“Sir, you have two items and I have about 50. Please go in front of me.”
The sound of her voice restarted the feeling in my legs and they slowly began moving forward on their own. As I passed by her I mumbled a quick “thank you” that must have sounded like a smooth blend of confusion and shame.
Shame? As I trudged to the car after spending less than three minutes in a mile-long checkout line, I wondered why I felt that at all. Was I ashamed that I beat the system? No. I was ashamed that I did not take more opportunities to do for others what that lady did for me. She likely has no idea that her seemingly random act of kindness would appear in a weekly column the next day. I don’t know who she is or what has shaped her personal moral code, but I do know I have a lot to learn from her. I may never see her again, but I will never forget her.
My mission now is to make sure others benefit from her simple gesture in a grocery store checkout line. She did little more than expedite my afternoon and cure a simple bad mood. Someone else may need a kind word, smile, or simple assist that might make their lives a little easier — or perhaps save it.
The next time I have an opportunity to help someone in even the simplest way, I will remember this scene and pay her act forward. Will you join me in this effort?
I served in various churches as a youth minister for a number of years before surrendering to full-time ministry in the military. I learned many lessons through that journey — probably more than I ever taught to the scores of teenagers who passed through my doors. Of all the lessons I learned, though, one of the most vital was eating.
I cut my teeth in youth ministry at a smallish church in my hometown. We had around 15 kids in the youth group when I arrived, but they were committed and came to church with their families. Because the church was so family-connected, they held monthly potluck meals after Sunday service. It wasn’t a ministry gimmick, either. These people really loved and desired each other’s company and this seemed like the best way to facilitate that. Also, the food was good. Just … SO good.
Because I was a staff minister there, I took the attitude that all of the members should eat first. I would alternate between working in the kitchen — whether preparing food or washing dishes — and helping to serve the food. When everyone was seated, I worked the room, greeting people, making sure they had everything they needed, sharing a joke or a smile. You know … ministry.
These potluck lunches would last for at least a couple of hours, as people would eat, laugh, socialize and just generally enjoy the experience together. The pastor would share a brief word of encouragement to make it an official church gathering, and the kids would play outside while the grownups sipped coffee with their desserts. Once the program wrapped up and all the food was eaten, the cleanup phase began.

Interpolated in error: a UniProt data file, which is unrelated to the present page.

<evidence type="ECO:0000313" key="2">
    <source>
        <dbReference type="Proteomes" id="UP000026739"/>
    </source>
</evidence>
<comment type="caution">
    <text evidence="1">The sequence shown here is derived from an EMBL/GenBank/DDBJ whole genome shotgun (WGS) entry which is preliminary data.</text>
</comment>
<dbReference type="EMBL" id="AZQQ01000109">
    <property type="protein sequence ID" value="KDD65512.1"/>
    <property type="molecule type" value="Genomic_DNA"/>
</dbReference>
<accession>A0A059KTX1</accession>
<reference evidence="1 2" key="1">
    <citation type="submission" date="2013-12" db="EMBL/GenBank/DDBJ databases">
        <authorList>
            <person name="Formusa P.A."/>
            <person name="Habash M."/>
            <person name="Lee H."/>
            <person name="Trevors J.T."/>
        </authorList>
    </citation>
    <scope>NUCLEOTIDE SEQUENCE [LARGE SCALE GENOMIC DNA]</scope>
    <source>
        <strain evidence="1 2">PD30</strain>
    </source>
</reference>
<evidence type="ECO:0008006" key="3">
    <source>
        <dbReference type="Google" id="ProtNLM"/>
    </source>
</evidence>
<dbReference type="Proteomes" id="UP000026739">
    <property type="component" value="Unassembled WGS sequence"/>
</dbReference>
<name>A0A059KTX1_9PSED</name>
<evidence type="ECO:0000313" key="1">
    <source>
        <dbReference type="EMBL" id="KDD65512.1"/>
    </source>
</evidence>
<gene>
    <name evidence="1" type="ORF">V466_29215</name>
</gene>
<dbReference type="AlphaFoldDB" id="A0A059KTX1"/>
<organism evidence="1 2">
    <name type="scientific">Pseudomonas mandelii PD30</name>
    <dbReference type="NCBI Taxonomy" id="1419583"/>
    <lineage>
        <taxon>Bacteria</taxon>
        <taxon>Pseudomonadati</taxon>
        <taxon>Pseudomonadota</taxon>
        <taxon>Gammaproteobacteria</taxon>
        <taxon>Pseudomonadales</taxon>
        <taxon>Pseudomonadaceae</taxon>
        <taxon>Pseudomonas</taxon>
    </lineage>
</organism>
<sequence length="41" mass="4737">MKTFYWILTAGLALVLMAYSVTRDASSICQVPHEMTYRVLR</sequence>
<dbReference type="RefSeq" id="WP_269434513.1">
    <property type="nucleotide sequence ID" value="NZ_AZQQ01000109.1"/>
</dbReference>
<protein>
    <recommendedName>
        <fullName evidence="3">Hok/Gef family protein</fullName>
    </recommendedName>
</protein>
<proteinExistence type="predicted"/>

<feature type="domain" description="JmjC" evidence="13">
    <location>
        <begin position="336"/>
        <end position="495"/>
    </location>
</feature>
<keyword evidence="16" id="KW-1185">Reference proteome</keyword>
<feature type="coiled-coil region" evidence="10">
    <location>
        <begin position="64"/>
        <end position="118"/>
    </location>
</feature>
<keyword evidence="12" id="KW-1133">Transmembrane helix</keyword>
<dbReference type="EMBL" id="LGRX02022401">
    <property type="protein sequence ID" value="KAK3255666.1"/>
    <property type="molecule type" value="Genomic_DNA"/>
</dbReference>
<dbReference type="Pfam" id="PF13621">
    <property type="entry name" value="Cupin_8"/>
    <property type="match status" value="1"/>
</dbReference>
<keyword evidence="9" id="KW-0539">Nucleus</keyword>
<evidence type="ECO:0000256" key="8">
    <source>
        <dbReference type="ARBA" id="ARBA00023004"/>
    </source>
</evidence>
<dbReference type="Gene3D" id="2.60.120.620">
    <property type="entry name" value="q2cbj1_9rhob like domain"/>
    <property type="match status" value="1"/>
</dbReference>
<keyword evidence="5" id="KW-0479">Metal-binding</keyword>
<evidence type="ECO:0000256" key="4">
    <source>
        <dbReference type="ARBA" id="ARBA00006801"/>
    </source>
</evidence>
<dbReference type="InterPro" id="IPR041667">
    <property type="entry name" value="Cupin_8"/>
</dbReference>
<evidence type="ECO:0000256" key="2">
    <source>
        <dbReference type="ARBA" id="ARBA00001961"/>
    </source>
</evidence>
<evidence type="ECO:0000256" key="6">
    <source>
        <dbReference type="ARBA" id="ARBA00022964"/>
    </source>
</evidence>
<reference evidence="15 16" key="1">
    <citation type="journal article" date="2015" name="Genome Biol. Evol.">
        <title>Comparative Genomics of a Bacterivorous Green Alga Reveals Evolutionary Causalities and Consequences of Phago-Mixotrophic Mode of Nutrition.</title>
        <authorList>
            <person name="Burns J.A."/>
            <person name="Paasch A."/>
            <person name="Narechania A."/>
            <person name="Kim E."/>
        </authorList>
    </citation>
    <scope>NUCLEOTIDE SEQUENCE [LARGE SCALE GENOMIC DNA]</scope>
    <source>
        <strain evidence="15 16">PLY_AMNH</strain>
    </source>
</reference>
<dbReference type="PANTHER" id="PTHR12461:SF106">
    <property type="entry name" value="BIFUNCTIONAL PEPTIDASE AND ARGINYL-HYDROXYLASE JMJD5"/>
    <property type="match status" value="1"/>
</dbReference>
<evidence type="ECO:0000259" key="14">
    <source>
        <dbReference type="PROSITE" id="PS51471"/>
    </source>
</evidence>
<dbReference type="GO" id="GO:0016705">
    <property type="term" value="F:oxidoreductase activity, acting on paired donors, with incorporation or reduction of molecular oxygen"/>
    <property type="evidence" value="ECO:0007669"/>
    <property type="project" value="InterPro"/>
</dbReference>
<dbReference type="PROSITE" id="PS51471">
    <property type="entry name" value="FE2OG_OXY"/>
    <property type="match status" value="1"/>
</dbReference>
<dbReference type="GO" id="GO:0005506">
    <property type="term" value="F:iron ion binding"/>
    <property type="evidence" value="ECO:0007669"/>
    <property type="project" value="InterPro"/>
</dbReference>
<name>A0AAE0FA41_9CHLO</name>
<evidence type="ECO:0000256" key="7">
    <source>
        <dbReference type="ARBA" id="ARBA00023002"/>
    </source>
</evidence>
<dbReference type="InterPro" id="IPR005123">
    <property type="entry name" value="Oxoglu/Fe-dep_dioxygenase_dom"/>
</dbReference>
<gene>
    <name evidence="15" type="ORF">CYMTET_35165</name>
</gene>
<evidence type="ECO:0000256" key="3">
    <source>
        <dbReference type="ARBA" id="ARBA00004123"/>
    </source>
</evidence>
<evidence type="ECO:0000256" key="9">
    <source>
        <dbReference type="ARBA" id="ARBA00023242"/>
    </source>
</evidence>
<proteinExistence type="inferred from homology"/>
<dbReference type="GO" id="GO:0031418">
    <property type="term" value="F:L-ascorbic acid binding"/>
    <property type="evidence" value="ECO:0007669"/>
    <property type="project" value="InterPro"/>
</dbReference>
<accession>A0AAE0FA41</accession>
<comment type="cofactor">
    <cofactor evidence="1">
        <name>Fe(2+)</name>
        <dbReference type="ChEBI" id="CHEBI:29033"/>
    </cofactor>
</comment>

Our church was in a tiny Quonset hut on the modest church property. The church broke ground on a new worship center adjacent to the hut shortly after I got there, but a year later the ground was still broken and no nails had been driven. Since it was one of only three structures our church owned back then—the other two being a parsonage that sat empty and an office space up the road — we had to both worship there and hold the potluck socials. We turned the worship center into a fellowship hall, ate an expansive meal, then turned it back into a worship center for the evening service before going home for a couple of hours to sleep off the meats, veggies and desserts.
One Sunday, after a very well-stocked potluck meal that took hours to set up, feast on and recover from, I stumbled in the front door of my house, which sat around the corner from the church. I fell into my recliner, looked up at the ceiling, and immediately heard a strange noise. This low rumble started inconspicuously, but very quickly grew to a loud roar in my ears. It wasn’t thunder outside — it was my stomach.
My wife walked in the room from somewhere in the back of the house and saw the look on my face and asked what was wrong. I sat up, cleared my throat and asked her what we had in the refrigerator to eat.
“You have to be kidding me,” she said. “Dude. We just came from the biggest potluck I have ever seen in my life. How is it even possible that you’re hungry right now?!”
I realized something that day that has impacted me ever since. I was so busy taking care of everyone’s needs and making sure everyone was enjoying themselves and each other that I just plain forgot to eat. At a potluck lunch. A very large potluck lunch, at that.
I learned that day that we can spend every ounce of energy we have taking care of other people, whether it be family, friends, co-workers, strangers, or whatever, but we must invest in ourselves too if we want to be effective.
I encourage you to think about what it is that gives you the drive to be successful in your life. Think about what gives you peace. Think about the things you can do for yourself that will give you the energy and the internal ability to impact the world around you. Do those things.
It is important to invest in those around us — feed them, if you will. Just remember that you must feed yourself as well.